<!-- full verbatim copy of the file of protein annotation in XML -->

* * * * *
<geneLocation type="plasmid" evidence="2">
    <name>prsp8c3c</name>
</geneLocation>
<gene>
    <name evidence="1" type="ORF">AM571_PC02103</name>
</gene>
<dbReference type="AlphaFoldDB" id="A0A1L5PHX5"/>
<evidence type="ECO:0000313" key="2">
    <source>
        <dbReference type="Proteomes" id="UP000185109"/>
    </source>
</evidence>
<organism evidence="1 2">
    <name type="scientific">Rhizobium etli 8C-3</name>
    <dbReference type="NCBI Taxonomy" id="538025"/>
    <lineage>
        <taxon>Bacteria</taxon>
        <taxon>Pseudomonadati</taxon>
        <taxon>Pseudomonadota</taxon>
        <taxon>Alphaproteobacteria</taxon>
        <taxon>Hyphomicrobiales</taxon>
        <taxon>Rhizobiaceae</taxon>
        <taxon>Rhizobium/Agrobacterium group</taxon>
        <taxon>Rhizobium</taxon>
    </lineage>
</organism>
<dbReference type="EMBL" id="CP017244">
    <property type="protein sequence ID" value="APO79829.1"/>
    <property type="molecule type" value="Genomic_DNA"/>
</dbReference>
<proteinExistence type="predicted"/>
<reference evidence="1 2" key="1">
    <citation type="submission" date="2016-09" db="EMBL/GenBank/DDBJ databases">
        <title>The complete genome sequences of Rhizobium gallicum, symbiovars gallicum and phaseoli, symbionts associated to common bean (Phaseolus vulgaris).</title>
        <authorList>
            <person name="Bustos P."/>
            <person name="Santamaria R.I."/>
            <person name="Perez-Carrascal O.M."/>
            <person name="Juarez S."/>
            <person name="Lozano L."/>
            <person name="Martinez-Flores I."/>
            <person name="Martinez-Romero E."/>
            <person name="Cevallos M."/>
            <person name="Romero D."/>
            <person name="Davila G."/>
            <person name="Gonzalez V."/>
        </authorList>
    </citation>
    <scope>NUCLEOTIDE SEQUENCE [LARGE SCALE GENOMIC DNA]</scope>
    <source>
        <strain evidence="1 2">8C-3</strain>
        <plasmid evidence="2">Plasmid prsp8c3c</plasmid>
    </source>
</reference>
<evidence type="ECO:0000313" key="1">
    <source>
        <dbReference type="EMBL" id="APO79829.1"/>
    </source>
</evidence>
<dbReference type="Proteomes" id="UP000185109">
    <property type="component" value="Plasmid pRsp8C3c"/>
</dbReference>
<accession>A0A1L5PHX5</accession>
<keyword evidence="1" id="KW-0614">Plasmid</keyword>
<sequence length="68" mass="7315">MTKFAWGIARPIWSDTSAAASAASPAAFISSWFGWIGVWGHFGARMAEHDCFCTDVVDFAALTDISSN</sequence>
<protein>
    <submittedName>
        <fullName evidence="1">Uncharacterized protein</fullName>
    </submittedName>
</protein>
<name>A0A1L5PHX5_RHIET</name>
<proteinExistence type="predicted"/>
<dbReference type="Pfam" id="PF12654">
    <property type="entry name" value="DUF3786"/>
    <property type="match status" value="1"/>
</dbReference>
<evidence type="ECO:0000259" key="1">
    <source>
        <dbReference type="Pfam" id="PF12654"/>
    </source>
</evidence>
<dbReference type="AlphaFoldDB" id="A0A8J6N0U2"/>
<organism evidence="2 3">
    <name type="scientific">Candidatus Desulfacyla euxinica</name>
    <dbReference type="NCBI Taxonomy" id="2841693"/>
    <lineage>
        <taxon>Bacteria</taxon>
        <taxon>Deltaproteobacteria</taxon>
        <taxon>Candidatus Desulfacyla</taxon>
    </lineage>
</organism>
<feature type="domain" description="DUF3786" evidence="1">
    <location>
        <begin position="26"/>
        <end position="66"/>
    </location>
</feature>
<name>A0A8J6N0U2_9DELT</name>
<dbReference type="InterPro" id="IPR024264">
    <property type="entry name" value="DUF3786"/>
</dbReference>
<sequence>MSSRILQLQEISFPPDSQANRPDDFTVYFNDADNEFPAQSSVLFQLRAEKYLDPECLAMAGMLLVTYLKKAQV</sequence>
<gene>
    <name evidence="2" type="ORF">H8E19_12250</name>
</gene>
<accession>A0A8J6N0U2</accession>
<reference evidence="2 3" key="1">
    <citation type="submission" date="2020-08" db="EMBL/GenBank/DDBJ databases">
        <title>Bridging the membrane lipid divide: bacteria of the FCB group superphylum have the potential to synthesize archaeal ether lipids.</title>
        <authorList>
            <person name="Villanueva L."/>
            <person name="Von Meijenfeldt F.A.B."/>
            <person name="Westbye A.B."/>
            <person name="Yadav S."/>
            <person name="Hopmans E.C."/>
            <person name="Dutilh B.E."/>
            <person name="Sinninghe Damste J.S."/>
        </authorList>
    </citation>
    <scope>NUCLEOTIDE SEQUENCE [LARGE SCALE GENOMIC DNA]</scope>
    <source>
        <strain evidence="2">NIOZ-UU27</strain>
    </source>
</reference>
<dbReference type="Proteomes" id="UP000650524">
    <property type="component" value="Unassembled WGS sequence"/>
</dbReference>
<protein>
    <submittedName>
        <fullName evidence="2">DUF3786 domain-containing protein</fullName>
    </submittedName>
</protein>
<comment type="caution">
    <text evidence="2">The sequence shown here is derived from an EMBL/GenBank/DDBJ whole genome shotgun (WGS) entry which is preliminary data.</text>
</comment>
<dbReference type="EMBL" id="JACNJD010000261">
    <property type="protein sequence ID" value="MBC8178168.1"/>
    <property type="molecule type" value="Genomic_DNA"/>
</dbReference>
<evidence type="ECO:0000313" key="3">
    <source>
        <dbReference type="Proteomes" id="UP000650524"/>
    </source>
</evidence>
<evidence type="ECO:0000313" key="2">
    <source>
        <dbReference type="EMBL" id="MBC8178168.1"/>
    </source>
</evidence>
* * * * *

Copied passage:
<geneLocation type="plasmid" evidence="2">
    <name>prsp8c3c</name>
</geneLocation>
<gene>
    <name evidence="1" type="ORF">AM571_PC02103</name>
</gene>
<dbReference type="AlphaFoldDB" id="A0A1L5PHX5"/>
<evidence type="ECO:0000313" key="2">
    <source>
        <dbReference type="Proteomes" id="UP000185109"/>
    </source>
</evidence>
<organism evidence="1 2">
    <name type="scientific">Rhizobium etli 8C-3</name>
    <dbReference type="NCBI Taxonomy" id="538025"/>
    <lineage>
        <taxon>Bacteria</taxon>
        <taxon>Pseudomonadati</taxon>
        <taxon>Pseudomonadota</taxon>
        <taxon>Alphaproteobacteria</taxon>
        <taxon>Hyphomicrobiales</taxon>
        <taxon>Rhizobiaceae</taxon>
        <taxon>Rhizobium/Agrobacterium group</taxon>
        <taxon>Rhizobium</taxon>
    </lineage>
</organism>
<dbReference type="EMBL" id="CP017244">
    <property type="protein sequence ID" value="APO79829.1"/>
    <property type="molecule type" value="Genomic_DNA"/>
</dbReference>
<proteinExistence type="predicted"/>
<reference evidence="1 2" key="1">
    <citation type="submission" date="2016-09" db="EMBL/GenBank/DDBJ databases">
        <title>The complete genome sequences of Rhizobium gallicum, symbiovars gallicum and phaseoli, symbionts associated to common bean (Phaseolus vulgaris).</title>
        <authorList>
            <person name="Bustos P."/>
            <person name="Santamaria R.I."/>
            <person name="Perez-Carrascal O.M."/>
            <person name="Juarez S."/>
            <person name="Lozano L."/>
            <person name="Martinez-Flores I."/>
            <person name="Martinez-Romero E."/>
            <person name="Cevallos M."/>
            <person name="Romero D."/>
            <person name="Davila G."/>
            <person name="Gonzalez V."/>
        </authorList>
    </citation>
    <scope>NUCLEOTIDE SEQUENCE [LARGE SCALE GENOMIC DNA]</scope>
    <source>
        <strain evidence="1 2">8C-3</strain>
        <plasmid evidence="2">Plasmid prsp8c3c</plasmid>
    </source>
</reference>
<evidence type="ECO:0000313" key="1">
    <source>
        <dbReference type="EMBL" id="APO79829.1"/>
    </source>
</evidence>
<dbReference type="Proteomes" id="UP000185109">
    <property type="component" value="Plasmid pRsp8C3c"/>
</dbReference>
<accession>A0A1L5PHX5</accession>
<keyword evidence="1" id="KW-0614">Plasmid</keyword>
<sequence length="68" mass="7315">MTKFAWGIARPIWSDTSAAASAASPAAFISSWFGWIGVWGHFGARMAEHDCFCTDVVDFAALTDISSN</sequence>
<protein>
    <submittedName>
        <fullName evidence="1">Uncharacterized protein</fullName>
    </submittedName>
</protein>
<name>A0A1L5PHX5_RHIET</name>
<proteinExistence type="predicted"/>
<dbReference type="Pfam" id="PF12654">
    <property type="entry name" value="DUF3786"/>
    <property type="match status" value="1"/>
</dbReference>
<evidence type="ECO:0000259" key="1">
    <source>
        <dbReference type="Pfam" id="PF12654"/>
    </source>
</evidence>
<dbReference type="AlphaFoldDB" id="A0A8J6N0U2"/>
<organism evidence="2 3">
    <name type="scientific">Candidatus Desulfacyla euxinica</name>
    <dbReference type="NCBI Taxonomy" id="2841693"/>
    <lineage>
        <taxon>Bacteria</taxon>
        <taxon>Deltaproteobacteria</taxon>
        <taxon>Candidatus Desulfacyla</taxon>
    </lineage>
</organism>
<feature type="domain" description="DUF3786" evidence="1">
    <location>
        <begin position="26"/>
        <end position="66"/>
    </location>
</feature>
<name>A0A8J6N0U2_9DELT</name>
<dbReference type="InterPro" id="IPR024264">
    <property type="entry name" value="DUF3786"/>
</dbReference>
<sequence>MSSRILQLQEISFPPDSQANRPDDFTVYFNDADNEFPAQSSVLFQLRAEKYLDPECLAMAGMLLVTYLKKAQV</sequence>
<gene>
    <name evidence="2" type="ORF">H8E19_12250</name>
</gene>
<accession>A0A8J6N0U2</accession>
<reference evidence="2 3" key="1">
    <citation type="submission" date="2020-08" db="EMBL/GenBank/DDBJ databases">
        <title>Bridging the membrane lipid divide: bacteria of the FCB group superphylum have the potential to synthesize archaeal ether lipids.</title>
        <authorList>
            <person name="Villanueva L."/>
            <person name="Von Meijenfeldt F.A.B."/>
            <person name="Westbye A.B."/>
            <person name="Yadav S."/>
            <person name="Hopmans E.C."/>
            <person name="Dutilh B.E."/>
            <person name="Sinninghe Damste J.S."/>
        </authorList>
    </citation>
    <scope>NUCLEOTIDE SEQUENCE [LARGE SCALE GENOMIC DNA]</scope>
    <source>
        <strain evidence="2">NIOZ-UU27</strain>
    </source>
</reference>
<dbReference type="Proteomes" id="UP000650524">
    <property type="component" value="Unassembled WGS sequence"/>
</dbReference>
<protein>
    <submittedName>
        <fullName evidence="2">DUF3786 domain-containing protein</fullName>
    </submittedName>
</protein>
<comment type="caution">
    <text evidence="2">The sequence shown here is derived from an EMBL/GenBank/DDBJ whole genome shotgun (WGS) entry which is preliminary data.</text>
</comment>
<dbReference type="EMBL" id="JACNJD010000261">
    <property type="protein sequence ID" value="MBC8178168.1"/>
    <property type="molecule type" value="Genomic_DNA"/>
</dbReference>
<evidence type="ECO:0000313" key="3">
    <source>
        <dbReference type="Proteomes" id="UP000650524"/>
    </source>
</evidence>
<evidence type="ECO:0000313" key="2">
    <source>
        <dbReference type="EMBL" id="MBC8178168.1"/>
    </source>
</evidence>